It’s the perfect time to take a long motorcycle ride.
It’s also the perfect opportunity for us to take the time to remind not only riders but drivers of the need to share the road. And we feel compelled to mention it because just within the month of July, there have been two motorcycle-versus-car accidents within the City of Fairmont alone — one with severe injuries sustained by the motorcyclist and the other with less serious injury.
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Distracted driving: It isn’t worth fine or a life
Today marks the day that police agencies from six states are joining forces to crack down on one thing — distracted driving.
And they will focus on that traffic violation for a solid week, with the stepped-up effort to curb distracted driving wrapping up on Saturday, July 26.
COLUMN: Are we people watchers or people judgers?
Let me tell you about my little friend Robby. Well, actually, it’s more about his family and especially his mom. I didn’t get her name. I heard Robby’s name quite a bit, though, during a trip home from Birmingham, Alabama.
I noticed the family in the Birmingham airport immediately. They were just the kind of family you’d notice.
Relish the rich bounty of state’s diverse, unique food traditions
This week, a group of federal officials on a three-day culinary tour of the state visited the Greenbrier Valley to find out what most of us here already know — we have a rich food tradition in West Virginia.
The group was made up of officials from the Appalachian Regional Commission, the Environmental Protection Agency and the U.S. Department of Agriculture.
Soup Opera in need of your support again this time of year
It’s happening again.
It usually always happens about this time each year. Sometimes it’s a little earlier and sometimes a little later.
But Soup Opera executive director Shelia Tennant knows it will come — usually in July. And she’s never that surprised about it.
County honors men who gave all in helping their community
The next time you’re driving in the Rivesville area, you might notice new signs on two of the area’s bridges.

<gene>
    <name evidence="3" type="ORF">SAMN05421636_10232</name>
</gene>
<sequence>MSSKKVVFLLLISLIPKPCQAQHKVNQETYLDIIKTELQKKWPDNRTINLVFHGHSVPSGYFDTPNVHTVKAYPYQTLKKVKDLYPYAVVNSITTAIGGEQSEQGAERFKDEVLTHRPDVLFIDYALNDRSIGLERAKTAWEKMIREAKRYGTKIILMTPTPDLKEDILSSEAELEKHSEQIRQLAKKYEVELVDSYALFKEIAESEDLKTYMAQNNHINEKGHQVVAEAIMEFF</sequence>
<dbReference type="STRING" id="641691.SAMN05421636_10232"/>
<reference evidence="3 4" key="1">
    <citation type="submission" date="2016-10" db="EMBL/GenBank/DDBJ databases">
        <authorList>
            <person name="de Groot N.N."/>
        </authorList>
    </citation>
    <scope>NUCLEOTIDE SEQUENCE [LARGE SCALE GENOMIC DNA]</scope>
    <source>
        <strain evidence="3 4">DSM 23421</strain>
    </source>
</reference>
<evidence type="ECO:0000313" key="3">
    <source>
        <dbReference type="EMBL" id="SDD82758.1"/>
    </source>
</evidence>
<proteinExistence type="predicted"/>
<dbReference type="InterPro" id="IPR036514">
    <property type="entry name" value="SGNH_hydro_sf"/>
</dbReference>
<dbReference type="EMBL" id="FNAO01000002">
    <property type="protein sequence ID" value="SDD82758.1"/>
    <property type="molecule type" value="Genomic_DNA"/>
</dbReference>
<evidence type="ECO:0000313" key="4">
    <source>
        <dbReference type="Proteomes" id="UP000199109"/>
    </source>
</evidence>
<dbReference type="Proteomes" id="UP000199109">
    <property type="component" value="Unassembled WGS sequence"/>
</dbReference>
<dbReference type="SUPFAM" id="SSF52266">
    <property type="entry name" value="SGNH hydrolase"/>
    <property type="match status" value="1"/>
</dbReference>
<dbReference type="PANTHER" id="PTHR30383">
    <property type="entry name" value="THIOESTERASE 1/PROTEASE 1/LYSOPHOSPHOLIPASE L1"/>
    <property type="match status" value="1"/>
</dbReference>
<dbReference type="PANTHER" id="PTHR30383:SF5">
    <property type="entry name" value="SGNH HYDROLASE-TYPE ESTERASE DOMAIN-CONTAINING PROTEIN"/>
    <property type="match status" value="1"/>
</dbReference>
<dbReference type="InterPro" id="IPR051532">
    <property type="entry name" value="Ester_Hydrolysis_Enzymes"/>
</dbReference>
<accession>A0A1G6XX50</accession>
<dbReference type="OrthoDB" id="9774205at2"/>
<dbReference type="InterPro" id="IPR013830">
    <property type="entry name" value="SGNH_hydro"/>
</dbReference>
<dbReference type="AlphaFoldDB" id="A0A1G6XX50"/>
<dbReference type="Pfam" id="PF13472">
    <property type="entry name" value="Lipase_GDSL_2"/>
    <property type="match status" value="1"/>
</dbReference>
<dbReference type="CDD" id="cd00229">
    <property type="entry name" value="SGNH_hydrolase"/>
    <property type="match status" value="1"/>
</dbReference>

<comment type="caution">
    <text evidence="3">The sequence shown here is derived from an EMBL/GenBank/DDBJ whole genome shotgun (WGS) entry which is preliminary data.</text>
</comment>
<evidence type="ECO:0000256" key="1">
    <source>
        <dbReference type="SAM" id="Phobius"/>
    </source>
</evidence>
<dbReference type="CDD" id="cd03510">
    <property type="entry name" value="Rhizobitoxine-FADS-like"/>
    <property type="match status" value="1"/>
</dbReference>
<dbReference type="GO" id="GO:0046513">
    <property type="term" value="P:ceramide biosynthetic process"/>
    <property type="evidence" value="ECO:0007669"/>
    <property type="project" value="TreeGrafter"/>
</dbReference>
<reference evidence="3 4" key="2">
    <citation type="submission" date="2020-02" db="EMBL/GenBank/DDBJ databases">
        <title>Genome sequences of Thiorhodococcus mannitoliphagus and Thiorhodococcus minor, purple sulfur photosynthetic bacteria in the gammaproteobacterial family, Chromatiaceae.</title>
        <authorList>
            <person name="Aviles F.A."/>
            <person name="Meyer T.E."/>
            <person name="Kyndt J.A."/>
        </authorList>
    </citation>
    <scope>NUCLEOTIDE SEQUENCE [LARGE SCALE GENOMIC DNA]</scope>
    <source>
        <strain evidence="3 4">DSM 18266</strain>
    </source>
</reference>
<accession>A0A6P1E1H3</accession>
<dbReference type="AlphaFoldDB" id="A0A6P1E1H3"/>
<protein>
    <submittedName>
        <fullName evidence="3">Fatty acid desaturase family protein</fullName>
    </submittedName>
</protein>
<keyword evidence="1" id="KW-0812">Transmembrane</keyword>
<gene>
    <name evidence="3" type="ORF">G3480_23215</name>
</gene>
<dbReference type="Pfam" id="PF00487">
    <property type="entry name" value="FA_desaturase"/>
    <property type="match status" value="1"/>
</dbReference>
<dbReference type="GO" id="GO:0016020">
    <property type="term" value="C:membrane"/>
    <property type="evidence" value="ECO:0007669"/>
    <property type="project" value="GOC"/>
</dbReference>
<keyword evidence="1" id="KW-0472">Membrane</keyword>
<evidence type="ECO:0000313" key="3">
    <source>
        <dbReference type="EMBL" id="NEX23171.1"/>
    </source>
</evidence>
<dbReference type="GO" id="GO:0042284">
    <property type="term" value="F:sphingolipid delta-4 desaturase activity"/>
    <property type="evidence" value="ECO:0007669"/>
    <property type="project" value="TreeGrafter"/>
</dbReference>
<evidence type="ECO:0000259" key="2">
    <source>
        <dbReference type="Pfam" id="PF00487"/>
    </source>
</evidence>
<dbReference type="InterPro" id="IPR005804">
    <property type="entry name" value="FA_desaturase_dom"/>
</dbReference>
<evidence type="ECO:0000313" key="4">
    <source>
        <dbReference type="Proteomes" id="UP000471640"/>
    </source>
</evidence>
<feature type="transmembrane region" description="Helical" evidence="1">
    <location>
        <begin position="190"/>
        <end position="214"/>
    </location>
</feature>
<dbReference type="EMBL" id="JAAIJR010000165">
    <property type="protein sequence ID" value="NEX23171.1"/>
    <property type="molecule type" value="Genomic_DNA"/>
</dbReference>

Those signs, which bear the names of Alex Angelino and Denzil O. Lockard, were unveiled Saturday in honor of the men whose names they display, two men who died while serving their communities.
The bridge on U.S. 19 over Paw Paw Creek was named to honor Lockard, while the bridge on U.S. 19 over Pharaoh Run Creek was named to honor Angelino. Lockard, a former Rivesville police chief, died in 1958 at the age of 48 while directing traffic. Angelino, a Rivesville firefighter, died at the age of 43 of a heart attack while fighting a fire in 1966.
State must learn to keep costs down and perform more efficiently on less
The West Virginia state government began its budget year last Tuesday with a small surplus of $40 million — less than 1 percent of its annual tax revenues — thanks only to dipping into its savings.
Let’s not do that again.
Long-range vision with transportation has been made to be thing of proud past
Last week’s closure of Fairmont’s Fourth Street Bridge is a symbol of a problem that must be fixed.
The United States should be proud of the vision its leaders once displayed to address the country’s transportation needs.
Back in 1954, for example, President Dwight D. Eisenhower announced his goal of an interstate highway system — something that transformed the country.
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- Roll up your sleeves, give blood and you can save lives